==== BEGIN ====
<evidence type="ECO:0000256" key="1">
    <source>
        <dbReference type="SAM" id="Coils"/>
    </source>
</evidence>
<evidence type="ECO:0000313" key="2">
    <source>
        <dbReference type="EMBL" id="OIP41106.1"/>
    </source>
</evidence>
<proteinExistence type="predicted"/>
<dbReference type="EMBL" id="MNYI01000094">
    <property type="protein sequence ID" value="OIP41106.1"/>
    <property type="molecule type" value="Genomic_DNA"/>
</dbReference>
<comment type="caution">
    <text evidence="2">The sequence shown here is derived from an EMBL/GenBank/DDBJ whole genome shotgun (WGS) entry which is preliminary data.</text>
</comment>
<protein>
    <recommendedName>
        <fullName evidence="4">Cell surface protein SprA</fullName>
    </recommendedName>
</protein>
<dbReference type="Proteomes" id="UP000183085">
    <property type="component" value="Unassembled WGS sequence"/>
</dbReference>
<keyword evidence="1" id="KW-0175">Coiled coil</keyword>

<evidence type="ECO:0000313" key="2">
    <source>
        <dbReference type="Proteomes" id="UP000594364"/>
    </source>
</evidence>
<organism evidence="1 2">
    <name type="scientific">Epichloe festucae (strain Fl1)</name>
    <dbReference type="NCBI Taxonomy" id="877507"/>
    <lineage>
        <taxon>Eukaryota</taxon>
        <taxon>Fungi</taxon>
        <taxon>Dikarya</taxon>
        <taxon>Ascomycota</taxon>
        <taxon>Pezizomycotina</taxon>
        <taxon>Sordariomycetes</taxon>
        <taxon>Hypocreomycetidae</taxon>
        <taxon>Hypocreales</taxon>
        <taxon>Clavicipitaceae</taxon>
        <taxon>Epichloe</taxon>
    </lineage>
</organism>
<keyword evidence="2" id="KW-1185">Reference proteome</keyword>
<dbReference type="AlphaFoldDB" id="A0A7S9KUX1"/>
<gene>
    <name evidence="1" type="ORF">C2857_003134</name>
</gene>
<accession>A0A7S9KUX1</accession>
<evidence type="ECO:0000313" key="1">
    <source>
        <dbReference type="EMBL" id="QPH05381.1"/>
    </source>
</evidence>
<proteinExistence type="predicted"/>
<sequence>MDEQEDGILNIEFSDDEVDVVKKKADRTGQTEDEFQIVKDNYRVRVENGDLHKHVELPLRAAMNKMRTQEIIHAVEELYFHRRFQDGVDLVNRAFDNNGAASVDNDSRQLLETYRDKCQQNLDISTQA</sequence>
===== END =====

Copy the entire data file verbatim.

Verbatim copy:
<evidence type="ECO:0000256" key="1">
    <source>
        <dbReference type="SAM" id="Coils"/>
    </source>
</evidence>
<evidence type="ECO:0000313" key="2">
    <source>
        <dbReference type="EMBL" id="OIP41106.1"/>
    </source>
</evidence>
<proteinExistence type="predicted"/>
<dbReference type="EMBL" id="MNYI01000094">
    <property type="protein sequence ID" value="OIP41106.1"/>
    <property type="molecule type" value="Genomic_DNA"/>
</dbReference>
<comment type="caution">
    <text evidence="2">The sequence shown here is derived from an EMBL/GenBank/DDBJ whole genome shotgun (WGS) entry which is preliminary data.</text>
</comment>
<protein>
    <recommendedName>
        <fullName evidence="4">Cell surface protein SprA</fullName>
    </recommendedName>
</protein>
<dbReference type="Proteomes" id="UP000183085">
    <property type="component" value="Unassembled WGS sequence"/>
</dbReference>
<keyword evidence="1" id="KW-0175">Coiled coil</keyword>

<evidence type="ECO:0000313" key="2">
    <source>
        <dbReference type="Proteomes" id="UP000594364"/>
    </source>
</evidence>
<organism evidence="1 2">
    <name type="scientific">Epichloe festucae (strain Fl1)</name>
    <dbReference type="NCBI Taxonomy" id="877507"/>
    <lineage>
        <taxon>Eukaryota</taxon>
        <taxon>Fungi</taxon>
        <taxon>Dikarya</taxon>
        <taxon>Ascomycota</taxon>
        <taxon>Pezizomycotina</taxon>
        <taxon>Sordariomycetes</taxon>
        <taxon>Hypocreomycetidae</taxon>
        <taxon>Hypocreales</taxon>
        <taxon>Clavicipitaceae</taxon>
        <taxon>Epichloe</taxon>
    </lineage>
</organism>
<keyword evidence="2" id="KW-1185">Reference proteome</keyword>
<dbReference type="AlphaFoldDB" id="A0A7S9KUX1"/>
<gene>
    <name evidence="1" type="ORF">C2857_003134</name>
</gene>
<accession>A0A7S9KUX1</accession>
<evidence type="ECO:0000313" key="1">
    <source>
        <dbReference type="EMBL" id="QPH05381.1"/>
    </source>
</evidence>
<proteinExistence type="predicted"/>
<sequence>MDEQEDGILNIEFSDDEVDVVKKKADRTGQTEDEFQIVKDNYRVRVENGDLHKHVELPLRAAMNKMRTQEIIHAVEELYFHRRFQDGVDLVNRAFDNNGAASVDNDSRQLLETYRDKCQQNLDISTQA</sequence>